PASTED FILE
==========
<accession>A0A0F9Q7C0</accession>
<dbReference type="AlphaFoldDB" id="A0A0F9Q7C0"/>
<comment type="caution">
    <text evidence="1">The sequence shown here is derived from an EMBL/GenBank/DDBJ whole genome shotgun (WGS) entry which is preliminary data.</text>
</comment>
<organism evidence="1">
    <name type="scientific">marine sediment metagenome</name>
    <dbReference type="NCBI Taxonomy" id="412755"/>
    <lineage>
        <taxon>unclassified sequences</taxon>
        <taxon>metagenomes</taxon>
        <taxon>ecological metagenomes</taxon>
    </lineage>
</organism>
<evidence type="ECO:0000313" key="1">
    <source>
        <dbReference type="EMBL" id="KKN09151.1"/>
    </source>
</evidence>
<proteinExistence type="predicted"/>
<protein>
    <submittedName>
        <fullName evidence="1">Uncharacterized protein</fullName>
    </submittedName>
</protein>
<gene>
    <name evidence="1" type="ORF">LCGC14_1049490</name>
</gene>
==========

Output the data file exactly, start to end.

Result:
<accession>A0A0F9Q7C0</accession>
<dbReference type="AlphaFoldDB" id="A0A0F9Q7C0"/>
<comment type="caution">
    <text evidence="1">The sequence shown here is derived from an EMBL/GenBank/DDBJ whole genome shotgun (WGS) entry which is preliminary data.</text>
</comment>
<organism evidence="1">
    <name type="scientific">marine sediment metagenome</name>
    <dbReference type="NCBI Taxonomy" id="412755"/>
    <lineage>
        <taxon>unclassified sequences</taxon>
        <taxon>metagenomes</taxon>
        <taxon>ecological metagenomes</taxon>
    </lineage>
</organism>
<evidence type="ECO:0000313" key="1">
    <source>
        <dbReference type="EMBL" id="KKN09151.1"/>
    </source>
</evidence>
<proteinExistence type="predicted"/>
<protein>
    <submittedName>
        <fullName evidence="1">Uncharacterized protein</fullName>
    </submittedName>
</protein>
<gene>
    <name evidence="1" type="ORF">LCGC14_1049490</name>
</gene>